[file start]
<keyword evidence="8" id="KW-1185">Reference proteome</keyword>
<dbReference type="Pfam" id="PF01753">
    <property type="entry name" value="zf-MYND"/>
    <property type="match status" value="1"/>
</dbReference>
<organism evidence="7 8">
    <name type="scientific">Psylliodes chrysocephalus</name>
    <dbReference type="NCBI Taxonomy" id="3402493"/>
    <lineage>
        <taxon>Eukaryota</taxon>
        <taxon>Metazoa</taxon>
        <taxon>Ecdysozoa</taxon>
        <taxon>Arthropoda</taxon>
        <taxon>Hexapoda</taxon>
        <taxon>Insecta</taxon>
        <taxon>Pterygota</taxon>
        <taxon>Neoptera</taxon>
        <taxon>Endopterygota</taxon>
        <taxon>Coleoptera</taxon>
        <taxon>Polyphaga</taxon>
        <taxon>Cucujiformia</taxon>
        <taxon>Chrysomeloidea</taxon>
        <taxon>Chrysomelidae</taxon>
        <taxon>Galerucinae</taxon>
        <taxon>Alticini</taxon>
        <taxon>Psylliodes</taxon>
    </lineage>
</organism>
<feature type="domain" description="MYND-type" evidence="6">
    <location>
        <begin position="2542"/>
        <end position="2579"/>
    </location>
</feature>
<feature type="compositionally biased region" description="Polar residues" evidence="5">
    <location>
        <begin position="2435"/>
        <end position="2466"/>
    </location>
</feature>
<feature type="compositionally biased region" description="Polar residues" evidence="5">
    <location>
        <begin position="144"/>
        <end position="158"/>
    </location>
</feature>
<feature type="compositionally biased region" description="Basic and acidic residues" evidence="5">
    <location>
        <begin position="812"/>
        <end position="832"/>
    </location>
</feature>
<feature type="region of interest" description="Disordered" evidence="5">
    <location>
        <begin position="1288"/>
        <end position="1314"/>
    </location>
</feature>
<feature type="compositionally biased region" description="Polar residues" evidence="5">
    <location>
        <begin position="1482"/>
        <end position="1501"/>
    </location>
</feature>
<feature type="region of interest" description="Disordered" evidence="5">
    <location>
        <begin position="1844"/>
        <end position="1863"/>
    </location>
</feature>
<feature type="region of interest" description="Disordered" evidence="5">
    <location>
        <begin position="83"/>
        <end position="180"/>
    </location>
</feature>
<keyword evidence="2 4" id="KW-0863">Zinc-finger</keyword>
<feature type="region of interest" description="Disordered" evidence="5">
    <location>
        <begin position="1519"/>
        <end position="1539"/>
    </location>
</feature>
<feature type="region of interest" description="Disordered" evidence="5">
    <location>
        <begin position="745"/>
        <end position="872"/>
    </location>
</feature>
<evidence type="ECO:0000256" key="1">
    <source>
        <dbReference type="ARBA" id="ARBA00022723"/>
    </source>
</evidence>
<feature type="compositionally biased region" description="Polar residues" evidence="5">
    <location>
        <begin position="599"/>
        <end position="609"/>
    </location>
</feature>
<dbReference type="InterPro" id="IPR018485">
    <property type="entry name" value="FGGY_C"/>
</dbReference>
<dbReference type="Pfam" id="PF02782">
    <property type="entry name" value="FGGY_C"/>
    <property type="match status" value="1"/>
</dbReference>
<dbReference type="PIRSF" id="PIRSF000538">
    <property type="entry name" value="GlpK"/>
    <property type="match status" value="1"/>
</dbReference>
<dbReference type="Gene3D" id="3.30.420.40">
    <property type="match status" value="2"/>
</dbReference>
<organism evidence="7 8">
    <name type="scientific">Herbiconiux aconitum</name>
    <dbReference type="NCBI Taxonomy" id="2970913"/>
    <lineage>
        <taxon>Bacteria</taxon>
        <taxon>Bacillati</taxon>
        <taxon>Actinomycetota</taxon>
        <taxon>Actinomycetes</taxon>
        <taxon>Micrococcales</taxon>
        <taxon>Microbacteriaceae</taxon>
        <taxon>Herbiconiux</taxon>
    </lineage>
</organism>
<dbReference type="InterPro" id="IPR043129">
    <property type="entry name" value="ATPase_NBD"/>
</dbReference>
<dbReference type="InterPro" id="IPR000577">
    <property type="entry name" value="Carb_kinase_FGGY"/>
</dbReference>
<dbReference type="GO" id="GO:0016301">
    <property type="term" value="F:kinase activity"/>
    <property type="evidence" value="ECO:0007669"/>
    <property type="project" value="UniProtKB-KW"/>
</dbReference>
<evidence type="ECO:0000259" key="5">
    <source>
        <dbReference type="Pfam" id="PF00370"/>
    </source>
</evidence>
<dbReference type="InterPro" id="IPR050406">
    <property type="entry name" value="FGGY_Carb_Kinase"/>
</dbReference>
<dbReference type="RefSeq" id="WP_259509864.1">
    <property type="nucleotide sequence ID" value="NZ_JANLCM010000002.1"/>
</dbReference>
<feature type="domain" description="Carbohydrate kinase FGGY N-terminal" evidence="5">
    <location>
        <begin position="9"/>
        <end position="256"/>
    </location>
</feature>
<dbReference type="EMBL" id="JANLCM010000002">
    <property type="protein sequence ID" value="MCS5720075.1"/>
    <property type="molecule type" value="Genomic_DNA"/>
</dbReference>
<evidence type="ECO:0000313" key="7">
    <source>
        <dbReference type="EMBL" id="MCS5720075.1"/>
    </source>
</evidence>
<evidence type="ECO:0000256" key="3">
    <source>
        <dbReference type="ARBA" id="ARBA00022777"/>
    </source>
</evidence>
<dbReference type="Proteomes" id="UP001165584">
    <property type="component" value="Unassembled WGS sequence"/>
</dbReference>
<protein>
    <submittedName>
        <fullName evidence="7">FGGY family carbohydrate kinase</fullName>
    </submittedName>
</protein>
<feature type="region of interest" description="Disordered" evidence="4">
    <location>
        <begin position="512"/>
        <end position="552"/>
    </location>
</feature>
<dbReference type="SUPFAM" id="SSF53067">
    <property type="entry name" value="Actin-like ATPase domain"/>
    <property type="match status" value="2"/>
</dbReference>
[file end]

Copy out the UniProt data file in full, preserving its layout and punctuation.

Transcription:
<keyword evidence="8" id="KW-1185">Reference proteome</keyword>
<dbReference type="Pfam" id="PF01753">
    <property type="entry name" value="zf-MYND"/>
    <property type="match status" value="1"/>
</dbReference>
<organism evidence="7 8">
    <name type="scientific">Psylliodes chrysocephalus</name>
    <dbReference type="NCBI Taxonomy" id="3402493"/>
    <lineage>
        <taxon>Eukaryota</taxon>
        <taxon>Metazoa</taxon>
        <taxon>Ecdysozoa</taxon>
        <taxon>Arthropoda</taxon>
        <taxon>Hexapoda</taxon>
        <taxon>Insecta</taxon>
        <taxon>Pterygota</taxon>
        <taxon>Neoptera</taxon>
        <taxon>Endopterygota</taxon>
        <taxon>Coleoptera</taxon>
        <taxon>Polyphaga</taxon>
        <taxon>Cucujiformia</taxon>
        <taxon>Chrysomeloidea</taxon>
        <taxon>Chrysomelidae</taxon>
        <taxon>Galerucinae</taxon>
        <taxon>Alticini</taxon>
        <taxon>Psylliodes</taxon>
    </lineage>
</organism>
<feature type="domain" description="MYND-type" evidence="6">
    <location>
        <begin position="2542"/>
        <end position="2579"/>
    </location>
</feature>
<feature type="compositionally biased region" description="Polar residues" evidence="5">
    <location>
        <begin position="2435"/>
        <end position="2466"/>
    </location>
</feature>
<feature type="compositionally biased region" description="Polar residues" evidence="5">
    <location>
        <begin position="144"/>
        <end position="158"/>
    </location>
</feature>
<feature type="compositionally biased region" description="Basic and acidic residues" evidence="5">
    <location>
        <begin position="812"/>
        <end position="832"/>
    </location>
</feature>
<feature type="region of interest" description="Disordered" evidence="5">
    <location>
        <begin position="1288"/>
        <end position="1314"/>
    </location>
</feature>
<feature type="compositionally biased region" description="Polar residues" evidence="5">
    <location>
        <begin position="1482"/>
        <end position="1501"/>
    </location>
</feature>
<feature type="region of interest" description="Disordered" evidence="5">
    <location>
        <begin position="1844"/>
        <end position="1863"/>
    </location>
</feature>
<feature type="region of interest" description="Disordered" evidence="5">
    <location>
        <begin position="83"/>
        <end position="180"/>
    </location>
</feature>
<keyword evidence="2 4" id="KW-0863">Zinc-finger</keyword>
<feature type="region of interest" description="Disordered" evidence="5">
    <location>
        <begin position="1519"/>
        <end position="1539"/>
    </location>
</feature>
<feature type="region of interest" description="Disordered" evidence="5">
    <location>
        <begin position="745"/>
        <end position="872"/>
    </location>
</feature>
<evidence type="ECO:0000256" key="1">
    <source>
        <dbReference type="ARBA" id="ARBA00022723"/>
    </source>
</evidence>
<feature type="compositionally biased region" description="Polar residues" evidence="5">
    <location>
        <begin position="599"/>
        <end position="609"/>
    </location>
</feature>
<dbReference type="InterPro" id="IPR018485">
    <property type="entry name" value="FGGY_C"/>
</dbReference>
<dbReference type="Pfam" id="PF02782">
    <property type="entry name" value="FGGY_C"/>
    <property type="match status" value="1"/>
</dbReference>
<dbReference type="PIRSF" id="PIRSF000538">
    <property type="entry name" value="GlpK"/>
    <property type="match status" value="1"/>
</dbReference>
<dbReference type="Gene3D" id="3.30.420.40">
    <property type="match status" value="2"/>
</dbReference>
<organism evidence="7 8">
    <name type="scientific">Herbiconiux aconitum</name>
    <dbReference type="NCBI Taxonomy" id="2970913"/>
    <lineage>
        <taxon>Bacteria</taxon>
        <taxon>Bacillati</taxon>
        <taxon>Actinomycetota</taxon>
        <taxon>Actinomycetes</taxon>
        <taxon>Micrococcales</taxon>
        <taxon>Microbacteriaceae</taxon>
        <taxon>Herbiconiux</taxon>
    </lineage>
</organism>
<dbReference type="InterPro" id="IPR043129">
    <property type="entry name" value="ATPase_NBD"/>
</dbReference>
<dbReference type="InterPro" id="IPR000577">
    <property type="entry name" value="Carb_kinase_FGGY"/>
</dbReference>
<dbReference type="GO" id="GO:0016301">
    <property type="term" value="F:kinase activity"/>
    <property type="evidence" value="ECO:0007669"/>
    <property type="project" value="UniProtKB-KW"/>
</dbReference>
<evidence type="ECO:0000259" key="5">
    <source>
        <dbReference type="Pfam" id="PF00370"/>
    </source>
</evidence>
<dbReference type="InterPro" id="IPR050406">
    <property type="entry name" value="FGGY_Carb_Kinase"/>
</dbReference>
<dbReference type="RefSeq" id="WP_259509864.1">
    <property type="nucleotide sequence ID" value="NZ_JANLCM010000002.1"/>
</dbReference>
<feature type="domain" description="Carbohydrate kinase FGGY N-terminal" evidence="5">
    <location>
        <begin position="9"/>
        <end position="256"/>
    </location>
</feature>
<dbReference type="EMBL" id="JANLCM010000002">
    <property type="protein sequence ID" value="MCS5720075.1"/>
    <property type="molecule type" value="Genomic_DNA"/>
</dbReference>
<evidence type="ECO:0000313" key="7">
    <source>
        <dbReference type="EMBL" id="MCS5720075.1"/>
    </source>
</evidence>
<evidence type="ECO:0000256" key="3">
    <source>
        <dbReference type="ARBA" id="ARBA00022777"/>
    </source>
</evidence>
<dbReference type="Proteomes" id="UP001165584">
    <property type="component" value="Unassembled WGS sequence"/>
</dbReference>
<protein>
    <submittedName>
        <fullName evidence="7">FGGY family carbohydrate kinase</fullName>
    </submittedName>
</protein>
<feature type="region of interest" description="Disordered" evidence="4">
    <location>
        <begin position="512"/>
        <end position="552"/>
    </location>
</feature>
<dbReference type="SUPFAM" id="SSF53067">
    <property type="entry name" value="Actin-like ATPase domain"/>
    <property type="match status" value="2"/>
</dbReference>